Martin Sagadin discusses the creative approach towards shooting the music video for Adous Harding’s new single, ‘The Barrel’.
Martin Sagadin – interview
Give us a bit of detail about yourself – background, profession, how you got into filmmaking and your current role
I’m a genderqueer filmmaker, from Slovenia originally, but have been living and working in Christchurch, New Zealand for the past 13 years. I went to film school in Christchurch and finished with my Masters last year. My Masters film Oko na Roki played at the New Zealand International Film Festival last year and this year, they premiered my latest feature film Spring Interlude. Because it takes so long to make feature films, I need a faster way to be satisfied creatively, which is why I do music videos.
Tell us about your film – how did it come about?
I got my start making videos with Aldous Harding, and The Barrel was a great reunion for me and Aldous as co-directors. It so happened that Aldous was back home for Christmas last year, which allowed us enough time to plan and realise this one.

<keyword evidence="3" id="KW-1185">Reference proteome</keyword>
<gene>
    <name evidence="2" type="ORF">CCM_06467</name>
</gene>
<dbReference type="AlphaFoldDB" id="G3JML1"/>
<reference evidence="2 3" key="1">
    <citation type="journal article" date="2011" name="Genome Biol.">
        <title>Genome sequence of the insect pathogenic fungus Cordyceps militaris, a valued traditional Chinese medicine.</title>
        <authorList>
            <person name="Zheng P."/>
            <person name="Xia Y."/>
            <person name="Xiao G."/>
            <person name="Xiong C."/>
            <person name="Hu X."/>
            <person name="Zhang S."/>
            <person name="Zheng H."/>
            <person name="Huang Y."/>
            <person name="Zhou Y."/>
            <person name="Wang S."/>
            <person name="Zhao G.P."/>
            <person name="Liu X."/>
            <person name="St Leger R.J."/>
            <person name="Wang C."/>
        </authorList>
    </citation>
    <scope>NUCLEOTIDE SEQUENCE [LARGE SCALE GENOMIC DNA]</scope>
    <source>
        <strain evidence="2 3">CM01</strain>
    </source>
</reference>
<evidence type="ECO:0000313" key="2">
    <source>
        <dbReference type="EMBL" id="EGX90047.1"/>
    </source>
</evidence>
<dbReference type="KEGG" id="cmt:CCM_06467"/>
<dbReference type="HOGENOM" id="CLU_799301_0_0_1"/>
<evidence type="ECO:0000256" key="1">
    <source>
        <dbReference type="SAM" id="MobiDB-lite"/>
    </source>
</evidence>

How did you find out about FilmConvert?
My collaborators regularly use FilmConvert and I fell in love with it pretty quickly. I got my start with 16mm filmmaking, so grain has been important to me from the start. Obviously, with digital cameras, there is a lot more control and flexibility, and when you combine that with the capabilities of FilmConvert, it’s an unstoppable combo really.
Why did you decide to use FilmConvert for this particular project?
This project required a veil between the audience and the performer. We filmed it in a studio draped in silk sheets and there was a mist filter on the lens already, but to create an additional level of texture, FilmConvert was the perfect tool. To make this video crisp clear would not have been a good move because even though things are bright, we needed to maintain a level of mystery and that extended to the way visual information was relayed.
What was the particular look or style you were going for with your video?
The brief for this video was “womb-like.” The idea was to create the feeling of being safe and warm, but to have our main character like some sort of thorn inside it. A very delicate balance between inviting and forbidding.
Tell us about your workflow. What settings, film stock, camera profiles and tweaks did you use in FilmConvert?
We used the FJ VALV 100 35mm film stock and did the rest of our colour correction with DaVinci Resolve. Our main challenge was that the majority of the video was filmed in shades of skin tones, which made it very difficult to adjust the colour of surroundings in relation to the colour of Aldous Harding’s skin. FilmConvert was used to obscure our colouring imperfections and tie things together as a final touch.
What other effects or tweaking did you use?
We didn’t use any other effects on this video. The final delivery was quite simple